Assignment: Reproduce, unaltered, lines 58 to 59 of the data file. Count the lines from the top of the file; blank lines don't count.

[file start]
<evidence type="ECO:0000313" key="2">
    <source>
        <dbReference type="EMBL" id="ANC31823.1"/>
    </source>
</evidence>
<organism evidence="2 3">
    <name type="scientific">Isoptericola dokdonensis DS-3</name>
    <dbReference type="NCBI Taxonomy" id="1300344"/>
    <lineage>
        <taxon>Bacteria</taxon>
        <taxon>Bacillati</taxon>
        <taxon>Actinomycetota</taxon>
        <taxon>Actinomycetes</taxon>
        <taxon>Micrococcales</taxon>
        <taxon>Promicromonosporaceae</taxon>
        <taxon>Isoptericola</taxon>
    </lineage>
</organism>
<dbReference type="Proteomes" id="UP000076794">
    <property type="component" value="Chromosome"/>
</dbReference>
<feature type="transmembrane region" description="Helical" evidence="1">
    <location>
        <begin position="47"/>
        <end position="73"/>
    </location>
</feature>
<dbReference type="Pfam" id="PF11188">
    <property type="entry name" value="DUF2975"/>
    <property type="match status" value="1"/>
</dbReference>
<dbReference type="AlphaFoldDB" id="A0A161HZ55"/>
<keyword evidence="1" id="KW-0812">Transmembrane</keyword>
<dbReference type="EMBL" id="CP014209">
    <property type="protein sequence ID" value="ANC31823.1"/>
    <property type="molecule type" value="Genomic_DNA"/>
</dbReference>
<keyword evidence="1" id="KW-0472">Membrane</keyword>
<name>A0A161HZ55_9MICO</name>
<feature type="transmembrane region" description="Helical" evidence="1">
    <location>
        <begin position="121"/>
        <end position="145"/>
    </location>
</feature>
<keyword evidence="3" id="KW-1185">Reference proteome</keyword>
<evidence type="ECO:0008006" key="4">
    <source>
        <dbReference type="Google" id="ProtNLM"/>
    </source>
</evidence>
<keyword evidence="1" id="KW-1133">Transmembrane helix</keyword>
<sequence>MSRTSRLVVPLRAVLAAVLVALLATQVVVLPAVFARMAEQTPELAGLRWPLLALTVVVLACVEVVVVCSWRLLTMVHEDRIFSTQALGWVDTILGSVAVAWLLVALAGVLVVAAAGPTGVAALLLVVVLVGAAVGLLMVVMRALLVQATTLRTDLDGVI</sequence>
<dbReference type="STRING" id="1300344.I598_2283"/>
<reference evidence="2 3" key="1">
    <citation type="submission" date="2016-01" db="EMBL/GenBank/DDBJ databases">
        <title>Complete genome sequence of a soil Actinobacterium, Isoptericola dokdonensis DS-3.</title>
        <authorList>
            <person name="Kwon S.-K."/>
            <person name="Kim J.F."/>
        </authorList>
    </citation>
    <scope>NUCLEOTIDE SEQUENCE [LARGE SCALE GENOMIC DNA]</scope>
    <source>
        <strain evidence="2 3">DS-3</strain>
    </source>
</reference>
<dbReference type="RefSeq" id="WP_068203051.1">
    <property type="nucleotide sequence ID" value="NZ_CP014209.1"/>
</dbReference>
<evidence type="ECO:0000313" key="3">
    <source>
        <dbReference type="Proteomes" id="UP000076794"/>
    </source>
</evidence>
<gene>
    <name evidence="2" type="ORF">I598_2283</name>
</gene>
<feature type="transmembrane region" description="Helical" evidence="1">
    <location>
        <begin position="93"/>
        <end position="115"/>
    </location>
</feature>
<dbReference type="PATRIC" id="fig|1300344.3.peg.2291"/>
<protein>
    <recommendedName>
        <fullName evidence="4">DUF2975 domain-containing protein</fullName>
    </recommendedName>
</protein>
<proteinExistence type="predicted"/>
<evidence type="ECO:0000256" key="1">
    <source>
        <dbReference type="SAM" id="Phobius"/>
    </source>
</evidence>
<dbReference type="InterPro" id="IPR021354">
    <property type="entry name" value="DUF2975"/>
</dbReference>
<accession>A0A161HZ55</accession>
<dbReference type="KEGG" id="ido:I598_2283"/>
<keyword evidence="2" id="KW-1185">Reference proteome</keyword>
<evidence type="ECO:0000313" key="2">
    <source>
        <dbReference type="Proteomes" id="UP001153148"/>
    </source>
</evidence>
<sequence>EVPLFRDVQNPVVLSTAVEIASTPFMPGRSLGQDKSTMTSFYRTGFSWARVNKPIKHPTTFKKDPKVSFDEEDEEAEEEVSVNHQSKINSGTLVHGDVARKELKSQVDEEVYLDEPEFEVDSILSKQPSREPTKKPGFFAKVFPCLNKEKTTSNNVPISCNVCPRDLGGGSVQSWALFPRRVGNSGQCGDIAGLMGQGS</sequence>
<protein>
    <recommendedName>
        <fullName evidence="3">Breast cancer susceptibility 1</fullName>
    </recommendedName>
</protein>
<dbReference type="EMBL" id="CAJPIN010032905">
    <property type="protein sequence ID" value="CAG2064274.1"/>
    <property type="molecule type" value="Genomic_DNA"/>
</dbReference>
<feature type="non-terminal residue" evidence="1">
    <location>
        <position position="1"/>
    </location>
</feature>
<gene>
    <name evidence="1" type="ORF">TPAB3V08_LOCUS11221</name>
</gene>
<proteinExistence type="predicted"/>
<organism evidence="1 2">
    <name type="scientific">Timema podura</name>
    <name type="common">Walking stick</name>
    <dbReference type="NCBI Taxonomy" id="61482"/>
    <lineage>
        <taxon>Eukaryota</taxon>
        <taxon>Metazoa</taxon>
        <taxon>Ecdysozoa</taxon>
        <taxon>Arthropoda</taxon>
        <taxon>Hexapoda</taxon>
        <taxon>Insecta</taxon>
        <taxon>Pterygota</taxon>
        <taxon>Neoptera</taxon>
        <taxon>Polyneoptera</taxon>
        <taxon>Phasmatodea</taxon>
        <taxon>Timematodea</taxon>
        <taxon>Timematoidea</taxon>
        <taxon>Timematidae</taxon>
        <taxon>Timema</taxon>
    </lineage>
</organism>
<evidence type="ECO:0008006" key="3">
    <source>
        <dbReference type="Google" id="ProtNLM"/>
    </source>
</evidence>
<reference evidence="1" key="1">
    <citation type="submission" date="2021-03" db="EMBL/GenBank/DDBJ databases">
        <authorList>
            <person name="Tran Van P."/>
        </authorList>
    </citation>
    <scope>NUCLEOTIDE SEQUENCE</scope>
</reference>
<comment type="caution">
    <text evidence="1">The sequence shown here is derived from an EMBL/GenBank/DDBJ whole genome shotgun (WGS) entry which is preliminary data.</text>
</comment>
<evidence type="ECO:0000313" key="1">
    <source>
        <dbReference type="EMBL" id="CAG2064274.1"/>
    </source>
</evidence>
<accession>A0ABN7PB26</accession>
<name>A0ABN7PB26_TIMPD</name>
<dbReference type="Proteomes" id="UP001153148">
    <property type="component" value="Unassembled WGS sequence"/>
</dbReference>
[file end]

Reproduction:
        <authorList>
            <person name="Kwon S.-K."/>